Friday, May 13, 2011

Podcast #6 – Tchaikovsky Festival, Part One

(UPDATE 2011-06-12 En français - http://itywltmt.blogspot.com/2011/07/un-festival-tchaikovski-premier-volet.html)


For our first of three podcasts, I propose the following menu:
·         The Tempest, Symphonic Fantasia after Shakespeare, Op. 18 (1873)
·         Symphony No. 4 in F minor, Op. 36 (1877-78)
·         Assorted music about storms


This montage is no longer be available on Pod-O-Matic. It can be heard or downloaded from the Internet Archive at the following address:

The Tempest, op. 18
From a timeline perspective, The Tempest is a contemporary of his Second symphony (op. 17). As the title suggests, it is based on the play by William Shakespeare. Similar in structure to Tchaikovsky's better-known Romeo and Juliet fantasy-overture, it contains themes depicting the stillness of the ship at sea, the grotesque nature of Caliban, and the love between Ferdinand and Miranda. The love music is particularly strong, being reminiscent of the love music from Romeo.
I own two versions: one “broadcast” performance by Toscanini and the NBC Symphony and the one I chose, by the Bamberg Symphony conducted by José Serebrier. Serebrier was an assistant under Stokowski, and he certainly has inherited his mentor’s flair for the dramatic and interpretation,as the performance will attest.
Symphony No. 4 in F minor, Op. 36
Tchaikovsky’s Fourth and Fifth symphonies have this in common: they are programmatic, and make use of recurring themes and thematic evocations that help “unify” the symphony. The opening fanfare of the symphony’s first movement are found to open the “coda” of the Finale, for example.
Tchaikovsky found that with a loose symphonic-poem type of structure pioneered by Franz Liszt, he could combine large-scale orchestral writing with emotions and instrumental colors toward which he gravitated naturally. The result was a symphonic hybrid, a cross between the primarily architectural form of the symphony and the primarily "literary" or "poetic" form of the symphonic poem.
In letters to his patron, Mme Von Meck, Tchaikovsky proposes a program for his symphony and offers insight on the work's musical architecture. Assertions to the effect that "the first movement represents Fate" are oversimplifications: according to a letter the composer wrote to Madame Von Meck in 1878, it is actually the fanfare first heard at the opening ("the kernel, the quintessence, the chief thought of the whole symphony") that stands for "Fate", with this being "the fatal power which prevents one from attaining the goal of happiness ... There is nothing to be done but to submit to it and lament in vain". As the composer explained it, the programme of the first movement is—"roughly"—that "all life is an unbroken alternation of hard reality with swiftly passing dreams and visions of happiness ...". He went on: "No haven exists ... Drift upon that sea until it engulfs and submerges you in its depths".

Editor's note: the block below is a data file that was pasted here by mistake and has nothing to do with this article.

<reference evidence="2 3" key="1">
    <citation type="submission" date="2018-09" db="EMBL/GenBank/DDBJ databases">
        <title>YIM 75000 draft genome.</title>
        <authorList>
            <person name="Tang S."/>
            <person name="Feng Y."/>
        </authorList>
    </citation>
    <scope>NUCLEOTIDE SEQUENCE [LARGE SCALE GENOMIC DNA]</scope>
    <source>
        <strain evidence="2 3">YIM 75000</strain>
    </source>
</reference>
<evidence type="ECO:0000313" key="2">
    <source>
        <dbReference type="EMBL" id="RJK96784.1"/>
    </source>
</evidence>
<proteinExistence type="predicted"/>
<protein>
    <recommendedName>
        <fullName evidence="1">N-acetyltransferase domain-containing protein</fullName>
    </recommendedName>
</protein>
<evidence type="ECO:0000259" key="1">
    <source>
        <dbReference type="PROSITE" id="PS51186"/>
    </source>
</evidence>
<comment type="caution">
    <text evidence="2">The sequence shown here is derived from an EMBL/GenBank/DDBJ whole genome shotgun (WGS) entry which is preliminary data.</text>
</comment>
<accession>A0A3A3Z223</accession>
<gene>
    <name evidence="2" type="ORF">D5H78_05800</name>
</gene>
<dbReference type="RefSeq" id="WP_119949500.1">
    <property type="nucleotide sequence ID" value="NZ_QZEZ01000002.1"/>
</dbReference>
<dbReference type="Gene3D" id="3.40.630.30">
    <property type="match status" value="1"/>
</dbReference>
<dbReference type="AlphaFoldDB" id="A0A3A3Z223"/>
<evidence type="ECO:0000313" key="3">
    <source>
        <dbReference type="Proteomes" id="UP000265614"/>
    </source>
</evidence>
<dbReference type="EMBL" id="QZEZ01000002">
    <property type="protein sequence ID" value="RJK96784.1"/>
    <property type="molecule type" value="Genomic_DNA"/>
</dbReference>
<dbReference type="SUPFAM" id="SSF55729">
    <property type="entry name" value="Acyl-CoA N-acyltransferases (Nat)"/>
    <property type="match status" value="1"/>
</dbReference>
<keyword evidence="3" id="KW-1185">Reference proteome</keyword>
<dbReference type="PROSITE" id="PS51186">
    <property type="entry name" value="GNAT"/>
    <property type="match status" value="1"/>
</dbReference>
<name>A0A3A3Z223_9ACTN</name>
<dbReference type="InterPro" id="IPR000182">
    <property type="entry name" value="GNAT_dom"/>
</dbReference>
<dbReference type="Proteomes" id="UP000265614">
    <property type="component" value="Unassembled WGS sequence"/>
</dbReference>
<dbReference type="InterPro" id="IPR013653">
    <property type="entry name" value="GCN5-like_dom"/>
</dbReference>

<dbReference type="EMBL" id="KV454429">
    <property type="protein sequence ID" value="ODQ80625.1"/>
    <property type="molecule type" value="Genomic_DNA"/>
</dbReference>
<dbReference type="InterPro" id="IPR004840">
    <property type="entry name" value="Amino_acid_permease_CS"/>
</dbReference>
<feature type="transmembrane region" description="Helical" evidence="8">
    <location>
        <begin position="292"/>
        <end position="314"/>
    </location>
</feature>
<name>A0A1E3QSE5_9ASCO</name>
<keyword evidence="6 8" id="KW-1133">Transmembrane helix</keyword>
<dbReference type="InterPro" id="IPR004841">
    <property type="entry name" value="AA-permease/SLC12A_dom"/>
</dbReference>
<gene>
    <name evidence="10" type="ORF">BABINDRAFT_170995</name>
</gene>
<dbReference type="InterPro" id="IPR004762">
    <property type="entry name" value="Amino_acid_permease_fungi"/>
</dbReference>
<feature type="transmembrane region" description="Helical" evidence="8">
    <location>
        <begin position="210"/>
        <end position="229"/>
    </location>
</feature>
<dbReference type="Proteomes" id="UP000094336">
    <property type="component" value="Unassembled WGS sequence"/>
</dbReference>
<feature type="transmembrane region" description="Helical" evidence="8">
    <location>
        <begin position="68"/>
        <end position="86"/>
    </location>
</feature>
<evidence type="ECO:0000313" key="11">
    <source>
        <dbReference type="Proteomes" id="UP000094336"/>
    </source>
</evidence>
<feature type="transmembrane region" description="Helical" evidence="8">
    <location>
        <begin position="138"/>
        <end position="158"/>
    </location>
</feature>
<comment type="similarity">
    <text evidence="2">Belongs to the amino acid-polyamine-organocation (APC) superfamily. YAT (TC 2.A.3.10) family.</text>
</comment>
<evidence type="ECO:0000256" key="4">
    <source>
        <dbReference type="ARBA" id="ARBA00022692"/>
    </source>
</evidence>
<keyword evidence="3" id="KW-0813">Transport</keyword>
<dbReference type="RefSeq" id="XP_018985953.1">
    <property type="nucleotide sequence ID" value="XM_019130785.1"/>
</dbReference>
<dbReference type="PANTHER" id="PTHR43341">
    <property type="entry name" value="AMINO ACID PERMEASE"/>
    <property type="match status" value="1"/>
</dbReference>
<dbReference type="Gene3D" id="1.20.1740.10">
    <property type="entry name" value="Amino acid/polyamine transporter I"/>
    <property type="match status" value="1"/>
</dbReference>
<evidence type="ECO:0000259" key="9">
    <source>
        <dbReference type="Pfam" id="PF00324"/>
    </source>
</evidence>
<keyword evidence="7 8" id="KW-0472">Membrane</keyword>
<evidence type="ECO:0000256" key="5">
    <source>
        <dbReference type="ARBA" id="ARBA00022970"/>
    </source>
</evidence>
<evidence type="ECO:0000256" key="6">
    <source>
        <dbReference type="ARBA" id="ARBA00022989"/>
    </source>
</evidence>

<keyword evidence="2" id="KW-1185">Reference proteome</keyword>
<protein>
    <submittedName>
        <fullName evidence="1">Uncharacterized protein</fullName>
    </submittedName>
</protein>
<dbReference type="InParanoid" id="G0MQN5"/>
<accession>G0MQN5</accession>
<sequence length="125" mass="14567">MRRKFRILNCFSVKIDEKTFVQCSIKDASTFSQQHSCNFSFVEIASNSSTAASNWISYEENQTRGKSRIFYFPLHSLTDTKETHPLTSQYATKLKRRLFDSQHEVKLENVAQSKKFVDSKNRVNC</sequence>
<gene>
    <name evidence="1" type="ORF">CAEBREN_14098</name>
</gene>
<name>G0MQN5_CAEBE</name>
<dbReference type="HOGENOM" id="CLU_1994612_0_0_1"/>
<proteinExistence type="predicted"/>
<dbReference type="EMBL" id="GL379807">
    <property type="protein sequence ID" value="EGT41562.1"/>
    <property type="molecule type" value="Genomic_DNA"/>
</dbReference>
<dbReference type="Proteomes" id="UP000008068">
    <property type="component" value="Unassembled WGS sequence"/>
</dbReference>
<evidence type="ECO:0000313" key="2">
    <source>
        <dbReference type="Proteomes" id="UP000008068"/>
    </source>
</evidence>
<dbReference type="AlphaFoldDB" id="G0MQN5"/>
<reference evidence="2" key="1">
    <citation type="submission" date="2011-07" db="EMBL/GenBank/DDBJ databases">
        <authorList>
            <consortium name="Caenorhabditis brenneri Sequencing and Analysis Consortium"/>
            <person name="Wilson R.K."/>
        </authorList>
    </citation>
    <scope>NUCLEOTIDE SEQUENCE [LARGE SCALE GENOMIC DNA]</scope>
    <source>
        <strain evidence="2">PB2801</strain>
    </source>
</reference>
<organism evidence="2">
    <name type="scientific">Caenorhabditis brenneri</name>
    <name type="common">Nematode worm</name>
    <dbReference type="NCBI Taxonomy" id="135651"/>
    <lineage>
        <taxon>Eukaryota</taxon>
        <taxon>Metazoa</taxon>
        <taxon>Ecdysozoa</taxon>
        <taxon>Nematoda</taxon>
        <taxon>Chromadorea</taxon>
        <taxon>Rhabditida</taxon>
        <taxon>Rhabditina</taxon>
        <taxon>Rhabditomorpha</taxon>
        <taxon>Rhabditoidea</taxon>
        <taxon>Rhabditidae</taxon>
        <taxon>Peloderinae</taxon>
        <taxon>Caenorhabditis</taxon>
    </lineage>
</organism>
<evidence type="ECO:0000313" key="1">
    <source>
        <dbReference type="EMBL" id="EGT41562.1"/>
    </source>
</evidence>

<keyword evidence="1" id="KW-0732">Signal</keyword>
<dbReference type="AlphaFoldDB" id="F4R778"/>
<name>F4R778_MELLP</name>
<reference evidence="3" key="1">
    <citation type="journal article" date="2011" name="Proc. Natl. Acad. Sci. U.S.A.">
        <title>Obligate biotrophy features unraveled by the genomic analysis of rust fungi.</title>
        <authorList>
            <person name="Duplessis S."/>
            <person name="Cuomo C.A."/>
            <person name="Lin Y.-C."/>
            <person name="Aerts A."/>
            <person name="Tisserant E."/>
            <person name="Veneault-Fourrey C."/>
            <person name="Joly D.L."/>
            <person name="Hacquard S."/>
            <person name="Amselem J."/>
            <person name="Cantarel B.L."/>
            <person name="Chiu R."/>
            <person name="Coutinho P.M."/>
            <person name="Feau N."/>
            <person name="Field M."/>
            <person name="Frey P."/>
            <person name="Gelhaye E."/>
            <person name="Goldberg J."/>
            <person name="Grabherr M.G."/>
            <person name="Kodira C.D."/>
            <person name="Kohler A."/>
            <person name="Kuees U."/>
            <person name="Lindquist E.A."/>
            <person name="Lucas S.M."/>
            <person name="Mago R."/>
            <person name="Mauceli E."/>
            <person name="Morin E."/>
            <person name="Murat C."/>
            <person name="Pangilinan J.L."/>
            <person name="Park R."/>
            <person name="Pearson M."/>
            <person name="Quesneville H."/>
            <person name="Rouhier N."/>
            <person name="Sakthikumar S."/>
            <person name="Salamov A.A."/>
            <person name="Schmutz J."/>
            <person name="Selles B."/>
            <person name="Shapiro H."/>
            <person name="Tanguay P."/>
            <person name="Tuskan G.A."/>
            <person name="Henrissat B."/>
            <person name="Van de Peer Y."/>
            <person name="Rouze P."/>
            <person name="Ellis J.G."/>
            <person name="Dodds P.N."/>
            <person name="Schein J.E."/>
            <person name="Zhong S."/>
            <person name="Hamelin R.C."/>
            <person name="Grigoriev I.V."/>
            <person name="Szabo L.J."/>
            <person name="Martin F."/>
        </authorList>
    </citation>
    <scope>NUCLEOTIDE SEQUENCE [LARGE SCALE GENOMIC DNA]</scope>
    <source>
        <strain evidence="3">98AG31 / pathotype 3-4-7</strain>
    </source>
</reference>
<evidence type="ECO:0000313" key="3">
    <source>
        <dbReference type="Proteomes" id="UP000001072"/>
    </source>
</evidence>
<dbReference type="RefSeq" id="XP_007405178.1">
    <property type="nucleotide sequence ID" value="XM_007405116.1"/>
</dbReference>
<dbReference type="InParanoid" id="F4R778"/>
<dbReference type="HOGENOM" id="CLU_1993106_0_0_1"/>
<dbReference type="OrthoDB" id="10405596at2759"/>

The narrative suggested by Tchaikovsky reveals his state of mind at the time, in which he has just ended an unhappy marriage and – no doubt – struggles with his own homosexuality and the despair associated with these events.
The middle movements provide interesting highlights as well. The second movement is introduced by the melancholy melody of the oboe. The music's impassioned climax is a reminder of the grieving phrases that dominated the opening movement. The scherzo incorporates the use of pizzicato strings and a lovely trio.
To Complete this Podcast
Building on The Tempest, I chose a few pieces that continue on the idea of storms.
John Estacio’s opera Filumena is the romanticized version of a real event that occurred in Southern Alberta during prohibition. The main character, who married a much older man, falls in love with the son of a bootlegger. The story eventually depicts the murder of an RCMP constable, and Filumena’s last moments, just before her judicial hanging. One “recurring aria” in the opera is about how Filumena loves the mood and electricity of a storm. The aria occurs several times in the opera – here taken just at the end of Filumena’s wedding in the first scene of the opera.
Antonio Vivaldi wrote twelve concerti in his op. 8, the most famous of which are the first four - “The Four Seasons”. The fifth, La Tempesta di Mare (The Sea Storm) is just as good as its more famous partner concerti. The performance I chose is a vintage recording by Louis Kaufman, the violinist who “rediscovered” the remaining op. 8 concerti and provides here its first ever recording.
Johann Strauss Jr’s “Thunder and Lightning” Polka is a fine way to end our podcast – in a brisk, fun high note.
I think you will love this music too.